Gordhan goes to war, and 5 more highlights from this week's Vrye Weekblad
Here's what's hot in the latest online edition of Vrye Weekblad
The great powers in South African politics are taking aim at each other. Minister Pravin Gordhan's court application in which he requests the setting aside of the public protector's findings against him will break new political ground, writes Max du Preez in the latest edition of Afrikaans digital weekly Vrye Weekblad.
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"Someone is going to get hurt badly, and I suspect it won't be Pravin Gordhan," Du Preez writes, comparing the minister's court application to a bag of dynamite thrown at public protector Busisiwe Mkhwebane.
"Having all the court documents available to me, and considering everything I have learnt about this matter over the past few years, I find Mhkwebane's recommendations regarding Gordhan absolutely astounding," he writes.
"There is probably a small outside chance that she knows something she hasn't yet said, but to me this seems like brutal professional suicide – as public protector but perhaps also as a member of the Bar. The powers behind her must be formidable and their reassurances to her very firm. This is a guerrilla war."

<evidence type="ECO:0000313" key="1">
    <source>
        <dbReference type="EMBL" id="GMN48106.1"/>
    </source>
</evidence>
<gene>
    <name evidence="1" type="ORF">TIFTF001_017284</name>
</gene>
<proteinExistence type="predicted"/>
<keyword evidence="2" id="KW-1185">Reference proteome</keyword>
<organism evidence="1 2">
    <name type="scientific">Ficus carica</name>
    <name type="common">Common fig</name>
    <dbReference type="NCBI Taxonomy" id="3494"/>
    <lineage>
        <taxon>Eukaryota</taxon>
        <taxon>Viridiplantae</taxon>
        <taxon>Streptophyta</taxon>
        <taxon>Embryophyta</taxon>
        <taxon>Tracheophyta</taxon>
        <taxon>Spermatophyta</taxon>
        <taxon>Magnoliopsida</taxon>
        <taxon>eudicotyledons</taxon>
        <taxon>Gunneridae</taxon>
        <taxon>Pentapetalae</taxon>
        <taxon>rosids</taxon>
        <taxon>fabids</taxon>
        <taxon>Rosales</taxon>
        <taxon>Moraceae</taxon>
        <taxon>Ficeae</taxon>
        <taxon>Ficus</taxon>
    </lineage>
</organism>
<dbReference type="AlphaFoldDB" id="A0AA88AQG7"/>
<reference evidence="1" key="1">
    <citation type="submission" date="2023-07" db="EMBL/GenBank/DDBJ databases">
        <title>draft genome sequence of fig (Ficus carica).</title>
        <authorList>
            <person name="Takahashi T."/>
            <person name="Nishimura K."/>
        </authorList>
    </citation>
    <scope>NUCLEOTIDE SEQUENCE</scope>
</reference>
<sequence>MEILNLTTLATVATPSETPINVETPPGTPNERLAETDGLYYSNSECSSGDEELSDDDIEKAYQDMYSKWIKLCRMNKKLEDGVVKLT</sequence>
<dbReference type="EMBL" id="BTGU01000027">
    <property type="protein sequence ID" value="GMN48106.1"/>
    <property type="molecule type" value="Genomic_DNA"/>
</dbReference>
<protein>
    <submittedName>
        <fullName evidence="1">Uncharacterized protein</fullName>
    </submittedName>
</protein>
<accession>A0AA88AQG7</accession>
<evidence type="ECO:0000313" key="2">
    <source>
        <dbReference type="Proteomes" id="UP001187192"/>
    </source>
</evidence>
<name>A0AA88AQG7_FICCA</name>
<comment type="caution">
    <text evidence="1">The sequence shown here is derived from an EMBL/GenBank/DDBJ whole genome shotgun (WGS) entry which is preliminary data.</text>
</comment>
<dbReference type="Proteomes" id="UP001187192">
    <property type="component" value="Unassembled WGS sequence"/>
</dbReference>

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Five other must-read articles in this week's Vrye Weekblad
RIP | James Small was a hardcore player and a man who carried his heart on his sleeve. Clinton van der Berg remembers the sagas and scandals of SA's first rugby rock star.
FREE TO READ: ZIMBABWE LAND GRABS | Journalist Peta Thornycroft went home from SA to Zimbabwe to report about the violence at the time of the infamous farm occupations. She looks back to her experiences during that turbulent period.
RETRO MOVIE EXPERIENCE | Going to the movies is expensive these days, but if you're in the mood for a fun, affordable, retro movie night, there's always the 70-year-old Labia theatre in Cape Town.
PROUDLY SOUTH AFRICAN | A former Ikey, Dr Natasha van Zyl, is leading a medical team in groundbreaking work to help paralysed people – and 13 young patients can now eat and drink by themselves again.
IT GETS BETTER | A wave of pessimism is sweeping SA, with feelings of being powerless, polarised, angry and dispirited to rival those of the stormy late 1980s. Max du Preez is not standing for it, though.